Lawn care is a surprisingly demanding set of chores. Not only do you need to water and mow your grass consistently, but there is also the question of what to do with the clippings.
Blowing grass back into you lawn is always an option, but blowing grass into the street rarely ever is. Most cities and towns have ordinances about blowing grass into public streets due to drain clogs and safety. If blowing into your lawn you have many options.
The following article will tackle this question, as we take a look at what you should do with your grass clippings. Join in as we explore the legality and potential environmental impact of each of these options.
- 1 What Is Grass Blowing?
- 2 Should You Spread Cut Grass Back Into Your Yard?
- 3 Is Blowing Grass Clippings In The Road Illegal?
- 4 Is Blowing Grass Clippings Into Your Neighbor’s Yard Illegal?
- 5 Final Touches On Blowing Grass On Roads Or Neighbors…
What Is Grass Blowing?
Blowing with either a leaf blower or one of the many types of lawn mowers is used primarily to move debris like leaves and especially grass clippings. So is this what is meant by grass blowing?
Grass blowing out of lawns, off sidewalks, or off driveways is normally one of the last things done when cutting the turf grass in a yard. These grass clippings are also blown out of flower beds and off porches all in the effort to tidy up and thwart grass growing in unwanted areas.
Let’s look at why you might want to blow grass clippings off of hard surfaces and even out of your lawn.
Blowing Grass Out Of Your Lawn
Lawns come in all shapes and sizes, with many types of grasses and conditions. Some of these situations aren’t ideal for grass growth due to shade, excess moisture, or not enough.
In these instances too much ‘pile’ or grass clipping buildup after a mowing can shade sections of grass and prevent their healthy growth. It is in these lawns that blowing grass away from the lawn, collecting grass, or using a leaf blower to spread clippings is advisable.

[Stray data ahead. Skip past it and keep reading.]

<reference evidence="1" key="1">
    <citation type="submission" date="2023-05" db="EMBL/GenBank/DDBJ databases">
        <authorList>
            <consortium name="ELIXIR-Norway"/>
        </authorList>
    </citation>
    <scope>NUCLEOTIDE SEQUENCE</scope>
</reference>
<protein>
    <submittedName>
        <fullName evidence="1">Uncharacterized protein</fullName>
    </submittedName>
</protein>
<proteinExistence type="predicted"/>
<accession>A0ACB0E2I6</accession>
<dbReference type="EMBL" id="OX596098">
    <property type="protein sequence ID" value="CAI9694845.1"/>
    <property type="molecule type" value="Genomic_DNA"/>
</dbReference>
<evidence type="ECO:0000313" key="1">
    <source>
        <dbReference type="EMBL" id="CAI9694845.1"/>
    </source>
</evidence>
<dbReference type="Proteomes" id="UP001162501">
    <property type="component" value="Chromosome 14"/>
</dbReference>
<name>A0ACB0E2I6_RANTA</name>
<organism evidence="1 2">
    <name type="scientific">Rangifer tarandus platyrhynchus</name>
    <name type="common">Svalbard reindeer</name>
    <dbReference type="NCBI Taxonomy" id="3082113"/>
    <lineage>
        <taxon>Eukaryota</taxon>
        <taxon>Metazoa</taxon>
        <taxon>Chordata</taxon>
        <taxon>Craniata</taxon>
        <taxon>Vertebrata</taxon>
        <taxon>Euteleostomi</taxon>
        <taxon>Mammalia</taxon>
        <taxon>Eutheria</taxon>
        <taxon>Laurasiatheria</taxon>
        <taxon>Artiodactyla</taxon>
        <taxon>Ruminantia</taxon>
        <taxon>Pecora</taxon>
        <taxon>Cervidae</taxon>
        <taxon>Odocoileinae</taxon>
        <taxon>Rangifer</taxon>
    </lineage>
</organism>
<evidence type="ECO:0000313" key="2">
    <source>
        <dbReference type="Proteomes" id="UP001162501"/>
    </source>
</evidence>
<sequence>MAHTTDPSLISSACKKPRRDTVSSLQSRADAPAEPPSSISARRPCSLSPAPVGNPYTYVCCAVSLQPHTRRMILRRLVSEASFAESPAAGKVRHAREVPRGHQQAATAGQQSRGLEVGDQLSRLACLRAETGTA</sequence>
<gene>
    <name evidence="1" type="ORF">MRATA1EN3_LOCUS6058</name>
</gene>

Grass blowing may seem like an unnecessary step to those not familiar with nursing an ailing lawn back to health, but it can be a vital tool when used by landscapers and lawn care crews.
Grass Blowing And Hard Surfaces
Hard surfaces look their best when clean and free of debris. Yet, there are other reasons for blowing grass off of hard surfaces, usually with a leaf blower.
Grass Grows In Unexpected Places
Even the tiniest of cracks are susceptible to grass growing in them and over time widening the line. A joke the lawn care crews like to tell goes like this…
We can try all Fall and Spring to get grass to grow in parts of a lawn, but spend as much time or more trying to get it to stop growing in the sidewalk.
Grass blowing rids these surfaces of grass seeds and clippings that can lead to unsightly and potentially damaging plants growing in the most unexpected places.
Grass Clippings Can Be A Slipping Hazzard
Some surfaces are worse than others for traction when they are wet. Then add wet grass clippings from your last mowing and you could find yourself in pain in an instant.
One of the leading accidents sending people to the hospital each year is falling. According to the CDC, the number one cause of death is unintended injury. In the top 5 of these is unintended falls.
Anyone that has tried to get grass clippings off of wet drives, walks, or patios knows how hard it is. That’s why blowing grass away from them or using a leaf blower to blow the clippings off again just after a mowing is important.